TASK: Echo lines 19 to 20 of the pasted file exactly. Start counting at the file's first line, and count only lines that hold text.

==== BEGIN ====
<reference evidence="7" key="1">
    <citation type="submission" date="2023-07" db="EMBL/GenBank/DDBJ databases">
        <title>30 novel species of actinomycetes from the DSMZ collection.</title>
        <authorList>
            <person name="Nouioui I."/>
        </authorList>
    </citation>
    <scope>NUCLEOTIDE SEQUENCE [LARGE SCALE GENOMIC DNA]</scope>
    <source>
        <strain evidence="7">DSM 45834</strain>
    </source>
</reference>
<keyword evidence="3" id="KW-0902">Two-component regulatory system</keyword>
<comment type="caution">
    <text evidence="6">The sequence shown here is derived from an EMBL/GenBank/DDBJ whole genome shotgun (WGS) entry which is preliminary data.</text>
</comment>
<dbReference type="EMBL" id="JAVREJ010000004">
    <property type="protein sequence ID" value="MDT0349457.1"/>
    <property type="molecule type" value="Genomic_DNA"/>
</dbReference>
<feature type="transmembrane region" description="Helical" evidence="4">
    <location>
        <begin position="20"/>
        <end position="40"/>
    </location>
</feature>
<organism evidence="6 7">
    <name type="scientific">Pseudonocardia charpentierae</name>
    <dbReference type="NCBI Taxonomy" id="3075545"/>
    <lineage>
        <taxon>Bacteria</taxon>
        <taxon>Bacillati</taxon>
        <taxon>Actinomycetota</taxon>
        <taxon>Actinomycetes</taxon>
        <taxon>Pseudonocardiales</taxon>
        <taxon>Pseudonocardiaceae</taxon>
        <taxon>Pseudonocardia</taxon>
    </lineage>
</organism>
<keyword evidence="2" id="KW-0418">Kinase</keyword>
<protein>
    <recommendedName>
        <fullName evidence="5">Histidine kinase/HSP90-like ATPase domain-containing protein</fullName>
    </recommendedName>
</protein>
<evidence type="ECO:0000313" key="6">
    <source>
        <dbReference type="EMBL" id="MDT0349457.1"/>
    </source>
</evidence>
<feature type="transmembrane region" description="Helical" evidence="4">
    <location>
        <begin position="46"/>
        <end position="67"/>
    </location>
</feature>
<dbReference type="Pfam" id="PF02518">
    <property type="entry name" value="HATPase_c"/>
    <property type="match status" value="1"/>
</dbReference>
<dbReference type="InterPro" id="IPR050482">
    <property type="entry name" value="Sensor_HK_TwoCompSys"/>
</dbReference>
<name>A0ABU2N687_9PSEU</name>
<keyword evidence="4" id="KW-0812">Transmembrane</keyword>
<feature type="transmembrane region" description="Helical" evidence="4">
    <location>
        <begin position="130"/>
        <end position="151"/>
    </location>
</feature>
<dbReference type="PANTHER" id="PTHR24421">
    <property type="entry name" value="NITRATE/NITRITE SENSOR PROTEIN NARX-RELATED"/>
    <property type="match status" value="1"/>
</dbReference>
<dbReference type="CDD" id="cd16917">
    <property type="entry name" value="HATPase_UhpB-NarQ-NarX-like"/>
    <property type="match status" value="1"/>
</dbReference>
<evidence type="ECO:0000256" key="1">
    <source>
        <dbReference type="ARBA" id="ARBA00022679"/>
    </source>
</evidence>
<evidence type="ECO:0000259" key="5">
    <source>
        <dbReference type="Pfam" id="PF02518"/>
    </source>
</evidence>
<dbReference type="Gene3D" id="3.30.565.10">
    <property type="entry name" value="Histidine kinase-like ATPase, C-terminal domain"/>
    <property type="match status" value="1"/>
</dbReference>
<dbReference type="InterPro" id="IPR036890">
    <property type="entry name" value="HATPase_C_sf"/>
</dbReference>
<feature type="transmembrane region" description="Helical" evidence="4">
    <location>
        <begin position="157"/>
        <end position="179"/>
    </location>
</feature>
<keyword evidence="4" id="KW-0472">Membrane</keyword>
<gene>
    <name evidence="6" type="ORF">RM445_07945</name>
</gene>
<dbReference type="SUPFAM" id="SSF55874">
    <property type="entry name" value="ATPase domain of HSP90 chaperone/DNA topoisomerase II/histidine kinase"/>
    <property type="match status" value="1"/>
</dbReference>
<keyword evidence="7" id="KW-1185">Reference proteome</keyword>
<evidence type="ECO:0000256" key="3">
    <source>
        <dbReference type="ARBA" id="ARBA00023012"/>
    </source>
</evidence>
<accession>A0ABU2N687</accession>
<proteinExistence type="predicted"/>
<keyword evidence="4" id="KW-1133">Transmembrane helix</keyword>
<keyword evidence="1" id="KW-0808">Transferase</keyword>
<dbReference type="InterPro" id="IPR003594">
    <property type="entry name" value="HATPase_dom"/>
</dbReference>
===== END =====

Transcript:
    <property type="molecule type" value="Genomic_DNA"/>
</dbReference>